Sensors Mag

Meeting Manufacturing Operational Objectives

November 14, 2007 By: Jack Wilkins


Jack Wilkins

Current economic conditions, global competition, and delays of new equipment purchases are causing manufacturers to be sensitive about all aspects of operational costs. In this environment, it pays to consider both creative and proven methods that you can use to bring your product to market at minimum cost. Overall Equipment Effectiveness (OEE) is a method that meets this objective.

The OEE Approach

Fundamentally, OEE is a performance metric compiled from machine-availability data. OEE also captures the reasons for downtime (e.g., machine conditions, material status, production personnel, or quality issues) and can encompass the individual machine level, a line or cell level, or the entire plant. At the plant level, OEE metrics can be correlated with other plant metrics to provide key performance indicators. With enterprise-level technologies, such as executive dashboards, managers can monitor OEE plant metrics and drill down to find the root causes of problems, getting minute-by-minute updates to enable real-time process improvement. Downtime reductions can be readily achieved by using OEE to gain visibility into machine status and to analyze problems.

An OEE system enables the shop floor to go paperless. Typically, facility operators and supervisors spend an enormous amount of time recording, analyzing, and reporting on downtime, then further explaining these reports to management. An OEE system captures and reports downtime and efficiencies automatically. This eliminates the time wasted in non-value-added reporting and allows personnel to focus on more valuable tasks. With OEE, everyone from the plant floor to the boardroom is more informed, more often, more easily.

OEE also enables predictive maintenance, which can dramatically reduce repair costs. As the information on factors contributing to downtime grows in the historical database, the maintenance department can discern trends and predict impending failures. Also, by interfacing the OEE system with a Computerized Maintenance Management System, the maintenance department can take proactive steps to do predictive maintenance. For example, maintenance can order the necessary part in advance and get better rates. It can allocate repair personnel from an existing pool of resources instead of hiring someone on an emergency basis. All this can result in huge savings compared with repairing a machine after the breakdown has happened.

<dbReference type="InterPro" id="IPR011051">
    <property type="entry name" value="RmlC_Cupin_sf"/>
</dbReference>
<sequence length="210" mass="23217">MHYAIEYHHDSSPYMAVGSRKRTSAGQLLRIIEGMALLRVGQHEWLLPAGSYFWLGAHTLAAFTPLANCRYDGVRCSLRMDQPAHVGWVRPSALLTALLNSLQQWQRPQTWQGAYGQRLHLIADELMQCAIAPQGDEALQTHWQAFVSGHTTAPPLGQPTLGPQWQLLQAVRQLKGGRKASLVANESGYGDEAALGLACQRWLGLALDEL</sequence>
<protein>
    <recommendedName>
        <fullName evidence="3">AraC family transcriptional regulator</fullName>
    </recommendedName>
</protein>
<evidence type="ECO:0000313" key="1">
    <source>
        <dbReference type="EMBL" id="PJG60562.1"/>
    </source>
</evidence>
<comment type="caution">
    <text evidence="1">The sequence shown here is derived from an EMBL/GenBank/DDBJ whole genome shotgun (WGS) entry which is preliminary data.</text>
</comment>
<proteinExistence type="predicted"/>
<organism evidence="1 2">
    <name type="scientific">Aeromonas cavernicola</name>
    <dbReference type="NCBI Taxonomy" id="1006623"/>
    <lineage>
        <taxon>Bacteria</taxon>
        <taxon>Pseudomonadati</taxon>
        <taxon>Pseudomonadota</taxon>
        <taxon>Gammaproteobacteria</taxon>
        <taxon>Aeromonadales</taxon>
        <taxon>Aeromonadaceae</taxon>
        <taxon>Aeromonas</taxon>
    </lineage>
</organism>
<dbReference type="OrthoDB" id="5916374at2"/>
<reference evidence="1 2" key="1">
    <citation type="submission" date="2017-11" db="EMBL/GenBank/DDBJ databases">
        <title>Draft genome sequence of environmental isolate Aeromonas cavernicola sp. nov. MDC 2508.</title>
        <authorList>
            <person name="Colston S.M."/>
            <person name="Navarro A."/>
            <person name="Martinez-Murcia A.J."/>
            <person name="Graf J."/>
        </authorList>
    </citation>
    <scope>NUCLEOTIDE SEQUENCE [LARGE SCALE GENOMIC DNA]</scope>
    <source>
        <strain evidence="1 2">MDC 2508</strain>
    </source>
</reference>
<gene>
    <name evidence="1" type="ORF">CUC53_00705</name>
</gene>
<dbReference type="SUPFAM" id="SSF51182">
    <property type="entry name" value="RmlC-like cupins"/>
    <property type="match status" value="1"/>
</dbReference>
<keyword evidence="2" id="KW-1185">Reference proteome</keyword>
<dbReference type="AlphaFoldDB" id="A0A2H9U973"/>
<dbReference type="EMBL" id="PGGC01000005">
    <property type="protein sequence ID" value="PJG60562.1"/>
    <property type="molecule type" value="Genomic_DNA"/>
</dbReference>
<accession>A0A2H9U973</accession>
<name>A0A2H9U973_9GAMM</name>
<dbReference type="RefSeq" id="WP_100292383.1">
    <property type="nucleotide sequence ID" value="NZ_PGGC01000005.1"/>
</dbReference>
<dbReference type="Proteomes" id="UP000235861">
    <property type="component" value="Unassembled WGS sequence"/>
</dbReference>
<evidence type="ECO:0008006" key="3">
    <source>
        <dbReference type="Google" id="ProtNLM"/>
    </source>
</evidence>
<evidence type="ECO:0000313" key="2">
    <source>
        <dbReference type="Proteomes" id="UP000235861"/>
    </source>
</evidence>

The net effect of reduced machine downtime, higher productivity of operators, and reduced defects is the ability to achieve higher production levels with the same amount of resources.

Supporting Systems

Other systems meld with OEE systems and enhance the overall drive for process control and optimization. Among these are Asset, Automation, and Change Management Systems.

Asset and Automation Management Systems are important to manufacturing because they can reduce downtime, re-engineering costs, and equipment loss due to misplaced databases or other preventable errors.

Change Management Systems allow you to gain more control over your plant by requiring authorization to make changes to devices and projects. These systems are designed to manage data assets in the industrial environment, such as PLC programs, HMI/SCADA application files, Computerized Numerical Control (CNC) programs, CNC data, CAD drawings, and robot programs. These are important assets because of the time and money invested in configuring and programming them. Change Management Systems typically supply the analysis and reporting tools necessary to meet validation or quality system requirements and to optimize engineering practices throughout system life cycles. These systems are a key component in managing the life cycle of automation projects. By using traceability, security, and the ability to approve changes, the system helps you manage your projects.

Version control is a key piece of the system because it ensures that only one person at a time is making changes and it archives versions as changes are made. It also provides the ability to revert to previous versions. If unauthorized changes are made, for example, it is easy to restore a previous version to keep your operation running. Ideally, version numbers are automatically assigned when revised versions are saved to the server. Typically, versions can be labeled in such a way that it is easy to locate the master copy or engineering changes. Alternatively, you can take advantage of an existing labeling system.

Access control in a Change Management System allows you to determine which employees have access to projects and devices in the system. The system can grant access based on user IDs, passwords, or group affiliations. For example, in a control application, a user may be allowed to monitor a device or project but denied online programming privileges. Access control allows you to reduce the number of errors that occur due to unauthorized access.

Change Management systems also allow you to build audit trails. These let you track activity affecting programs and devices in your plant. The system automatically maintains a history of who has logged onto the system, what projects have been accessed, and what software has been used. The user also has the ability to enter comments about the changes made. You should be able to specify what information is logged so that you collect only information that is needed.

Change Management Systems offer real value to manufacturing operations, whether you want to better meet regulatory requirements, such as 21 CFR Part 11, or just improve your manufacturing practices.


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